[Guest post by Aaron Worthing; if you have tips, please send them here. Or by Twitter @AaronWorthing.]
Strap yourself in because it’s a long one and my language gets a little coarse as we go on. Seriously, you try reading this speech without cursing and/or throwing something…
So yesterday the President made a speech at George Washington University outlining how he would somehow save $4 Trillion from the deficit, in 12 years, as speech the Wall Street Journal said “was dishonest even by modern political standards.” (And you should read the WSJ’s editorial, too.) So let’s go through it together, shall we?
Now first he has some introductory B.S., the kind of crap that any politician will have at the beginning of the speech before we get to the meat of it:
From our first days as a nation, we have put our faith in free markets and free enterprise as the engine of America’s wealth and prosperity. More than citizens of any other country, we are rugged individualists, a self-reliant people with a healthy skepticism of too much government.
Of course this is straight from the Obama book of political tactics where he says something that is unobjectionable, that suggests he “gets it.” And as usual when he says this sort of thing. a few paragraphs later you will see that he doesn’t really believe in the reasonable principles he just enunciated.
But there has always been another thread running throughout our history – a belief that we are all connected; and that there are some things we can only do together, as a nation. We believe, in the words of our first Republican president, Abraham Lincoln, that through government, we should do together what we cannot do as well for ourselves.
Well, this is a quibble, but those aren’t quite his words. Here are his words:
The legitimate object of government is to do for a community of people whatever they need to have done, but cannot do at all, or cannot so well do, for themselves, in their separate and individual capacities. In all that the people can individually do as well for themselves, government ought not to interfere. The desirable things which the individuals of a people cannot do, or cannot well do, for themselves, fall into two classes: those which have relation to wrongs, and those which have not. Each of these branch off into an infinite variety of subdivisions.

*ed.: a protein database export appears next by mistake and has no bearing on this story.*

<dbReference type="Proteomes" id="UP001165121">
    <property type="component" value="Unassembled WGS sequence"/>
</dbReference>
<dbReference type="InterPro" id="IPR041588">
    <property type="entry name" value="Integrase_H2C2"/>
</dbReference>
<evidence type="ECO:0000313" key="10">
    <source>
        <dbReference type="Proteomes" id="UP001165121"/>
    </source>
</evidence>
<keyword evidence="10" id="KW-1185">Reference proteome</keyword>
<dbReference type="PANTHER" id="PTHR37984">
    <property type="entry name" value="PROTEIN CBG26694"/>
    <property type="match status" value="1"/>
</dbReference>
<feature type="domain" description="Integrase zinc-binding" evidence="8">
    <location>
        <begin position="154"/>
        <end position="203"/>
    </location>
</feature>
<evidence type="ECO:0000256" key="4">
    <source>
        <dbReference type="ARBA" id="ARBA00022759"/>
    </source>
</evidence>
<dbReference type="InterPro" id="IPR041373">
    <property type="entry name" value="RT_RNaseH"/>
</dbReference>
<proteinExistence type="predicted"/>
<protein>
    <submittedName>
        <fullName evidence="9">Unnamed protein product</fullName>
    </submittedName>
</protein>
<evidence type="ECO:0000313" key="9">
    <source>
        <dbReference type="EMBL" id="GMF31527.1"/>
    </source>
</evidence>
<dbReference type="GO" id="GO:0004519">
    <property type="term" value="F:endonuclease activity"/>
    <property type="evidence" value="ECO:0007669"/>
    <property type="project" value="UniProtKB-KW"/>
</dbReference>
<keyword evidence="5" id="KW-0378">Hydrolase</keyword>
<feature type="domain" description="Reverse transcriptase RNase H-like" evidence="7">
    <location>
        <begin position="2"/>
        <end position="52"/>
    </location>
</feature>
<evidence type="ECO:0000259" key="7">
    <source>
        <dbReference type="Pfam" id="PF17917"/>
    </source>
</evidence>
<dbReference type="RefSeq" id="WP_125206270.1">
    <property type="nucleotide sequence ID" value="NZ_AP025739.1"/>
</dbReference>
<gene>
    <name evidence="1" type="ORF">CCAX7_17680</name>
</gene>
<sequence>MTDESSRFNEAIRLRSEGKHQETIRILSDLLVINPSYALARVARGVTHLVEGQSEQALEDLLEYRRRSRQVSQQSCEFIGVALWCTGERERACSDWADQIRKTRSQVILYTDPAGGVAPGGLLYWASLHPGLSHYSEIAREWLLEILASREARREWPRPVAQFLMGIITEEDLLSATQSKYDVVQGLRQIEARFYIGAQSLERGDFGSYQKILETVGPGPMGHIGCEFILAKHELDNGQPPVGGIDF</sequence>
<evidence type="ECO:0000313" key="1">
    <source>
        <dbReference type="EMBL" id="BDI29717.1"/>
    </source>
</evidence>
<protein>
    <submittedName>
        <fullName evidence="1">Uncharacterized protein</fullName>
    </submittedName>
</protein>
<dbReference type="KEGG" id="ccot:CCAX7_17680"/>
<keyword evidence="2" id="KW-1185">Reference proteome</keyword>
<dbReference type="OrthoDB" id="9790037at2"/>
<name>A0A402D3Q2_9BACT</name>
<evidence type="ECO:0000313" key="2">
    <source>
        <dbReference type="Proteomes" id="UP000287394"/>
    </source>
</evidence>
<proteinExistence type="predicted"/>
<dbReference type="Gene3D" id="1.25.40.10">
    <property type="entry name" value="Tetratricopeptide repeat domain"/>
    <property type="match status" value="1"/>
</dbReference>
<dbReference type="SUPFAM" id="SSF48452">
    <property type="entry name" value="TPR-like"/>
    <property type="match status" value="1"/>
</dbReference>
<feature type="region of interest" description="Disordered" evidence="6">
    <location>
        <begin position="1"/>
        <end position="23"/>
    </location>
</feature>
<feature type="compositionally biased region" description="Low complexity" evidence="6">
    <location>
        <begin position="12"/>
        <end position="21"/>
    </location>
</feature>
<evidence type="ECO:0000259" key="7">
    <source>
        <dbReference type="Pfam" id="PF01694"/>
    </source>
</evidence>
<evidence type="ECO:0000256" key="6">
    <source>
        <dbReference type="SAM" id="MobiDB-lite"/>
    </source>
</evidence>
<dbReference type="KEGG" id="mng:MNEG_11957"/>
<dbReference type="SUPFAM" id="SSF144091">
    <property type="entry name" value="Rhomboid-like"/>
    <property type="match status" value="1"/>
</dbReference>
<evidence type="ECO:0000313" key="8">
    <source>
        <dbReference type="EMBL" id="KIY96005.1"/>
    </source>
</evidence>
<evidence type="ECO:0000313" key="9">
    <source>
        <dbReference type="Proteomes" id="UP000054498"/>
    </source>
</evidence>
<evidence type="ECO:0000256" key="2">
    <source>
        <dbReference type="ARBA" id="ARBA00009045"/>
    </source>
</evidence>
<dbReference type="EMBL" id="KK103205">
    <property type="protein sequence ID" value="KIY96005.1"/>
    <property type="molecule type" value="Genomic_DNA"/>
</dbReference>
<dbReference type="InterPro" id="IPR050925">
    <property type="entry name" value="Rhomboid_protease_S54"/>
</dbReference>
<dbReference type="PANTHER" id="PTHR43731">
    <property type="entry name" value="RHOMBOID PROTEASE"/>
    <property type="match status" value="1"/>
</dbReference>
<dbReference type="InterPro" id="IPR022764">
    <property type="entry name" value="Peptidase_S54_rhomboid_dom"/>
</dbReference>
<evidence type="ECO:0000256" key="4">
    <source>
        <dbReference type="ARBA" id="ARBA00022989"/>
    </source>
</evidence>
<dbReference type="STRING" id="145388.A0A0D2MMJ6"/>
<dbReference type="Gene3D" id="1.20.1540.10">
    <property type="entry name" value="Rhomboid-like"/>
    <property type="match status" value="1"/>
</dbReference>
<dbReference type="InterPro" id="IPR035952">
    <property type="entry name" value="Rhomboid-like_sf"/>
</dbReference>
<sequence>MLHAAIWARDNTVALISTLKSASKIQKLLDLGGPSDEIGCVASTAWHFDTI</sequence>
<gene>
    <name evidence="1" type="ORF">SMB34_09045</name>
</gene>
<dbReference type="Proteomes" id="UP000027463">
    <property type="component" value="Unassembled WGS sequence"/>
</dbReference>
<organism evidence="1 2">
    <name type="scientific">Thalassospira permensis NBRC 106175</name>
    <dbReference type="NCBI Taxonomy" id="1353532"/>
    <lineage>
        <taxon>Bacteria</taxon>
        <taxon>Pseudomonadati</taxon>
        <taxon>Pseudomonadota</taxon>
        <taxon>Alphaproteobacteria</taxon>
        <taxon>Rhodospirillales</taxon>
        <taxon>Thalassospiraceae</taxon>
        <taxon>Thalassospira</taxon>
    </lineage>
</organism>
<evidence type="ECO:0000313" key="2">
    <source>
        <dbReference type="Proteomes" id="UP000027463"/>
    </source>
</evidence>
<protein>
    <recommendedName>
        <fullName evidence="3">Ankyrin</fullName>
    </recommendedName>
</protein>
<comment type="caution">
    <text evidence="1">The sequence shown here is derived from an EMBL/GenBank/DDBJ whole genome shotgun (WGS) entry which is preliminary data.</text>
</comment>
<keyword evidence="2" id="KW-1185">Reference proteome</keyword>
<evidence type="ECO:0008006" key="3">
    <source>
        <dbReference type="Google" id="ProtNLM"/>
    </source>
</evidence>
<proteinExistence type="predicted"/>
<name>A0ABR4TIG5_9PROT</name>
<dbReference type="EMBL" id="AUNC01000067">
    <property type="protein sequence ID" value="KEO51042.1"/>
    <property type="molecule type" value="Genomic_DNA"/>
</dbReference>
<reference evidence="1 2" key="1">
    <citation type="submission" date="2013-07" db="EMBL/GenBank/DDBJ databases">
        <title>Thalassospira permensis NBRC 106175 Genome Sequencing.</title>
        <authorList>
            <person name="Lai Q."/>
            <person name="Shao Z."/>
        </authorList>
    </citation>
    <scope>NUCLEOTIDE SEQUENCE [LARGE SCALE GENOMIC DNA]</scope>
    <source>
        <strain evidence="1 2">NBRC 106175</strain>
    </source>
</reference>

The first—that in relation to wrongs—embraces all crimes, misdemeanors and non-performance of contracts. The other embraces all which, in its nature, and without wrong, requires combined action, as public roads and highways, public schools, charities, pauperism, orphanage, estates of the deceased, and the machinery of government itself.
If you are not going to quote him, Mr. President, make it more clear that you are not quoting him.
But it seems to be a reasonable paraphrase. The problem is that he doesn’t really adhere to the limitation—the requirement that it has to be something we cannot do this well for ourselves. I mean either that or he thinks the vast majority of us are really not capable of very much. And simultaneously one has to believe the government will do better, which is also often a dubious assertion.
And so we’ve built a strong military to keep us secure, and public schools and universities to educate our citizens.
Yeah, how are those public schools working out, Mr. President?
We’ve laid down railroads and highways to facilitate travel and commerce.
Actually the vast majority of the growth in the railroad has been by private industry with subsidies from the government.
We’ve supported the work of scientists and researchers whose discoveries have saved lives, unleashed repeated technological revolutions, and led to countless new jobs and entire industries.
Most of which was actually done privately.
Part of this American belief that we are all connected also expresses itself in a conviction that each one of us deserves some basic measure of security.
And thus each and every one of you will get a free pony.
We recognize that no matter how responsibly we live our lives, hard times or bad luck, a crippling illness or a layoff, may strike any one of us.
Really, Mr. President, and that is the only reason why dependency exists? How about the knowledge that if you frak things up, the safety net will be there to catch you? How about people who just decide its easier to game the system than to be prosperous? What about them?
“There but for the grace of God go I,” we say to ourselves, and so we contribute to programs like Medicare and Social Security, which guarantee us health care and a measure of basic income after a lifetime of hard work;
It only guarantees it if it works financially. And it doesn’t.
And notice the attitude that success or failure in life is purely a matter of chance.
unemployment insurance, which protects us against unexpected job loss;
And simultaneously increases the cost of hiring a new worker, making companies less willing to hire.
and Medicaid, which provides care for millions of seniors in nursing homes, poor children, and those with disabilities.
So according to him, Medicaid is for not for all seniors, but the ones in nursing homes. And not for all children, but for poor ones. But, on the other hand, everyone with disabilities. In his mind, every single disabled person is a ward of the state.
Well, this disabled person is not, jerk.
And that is not the only time he says that, as you will see.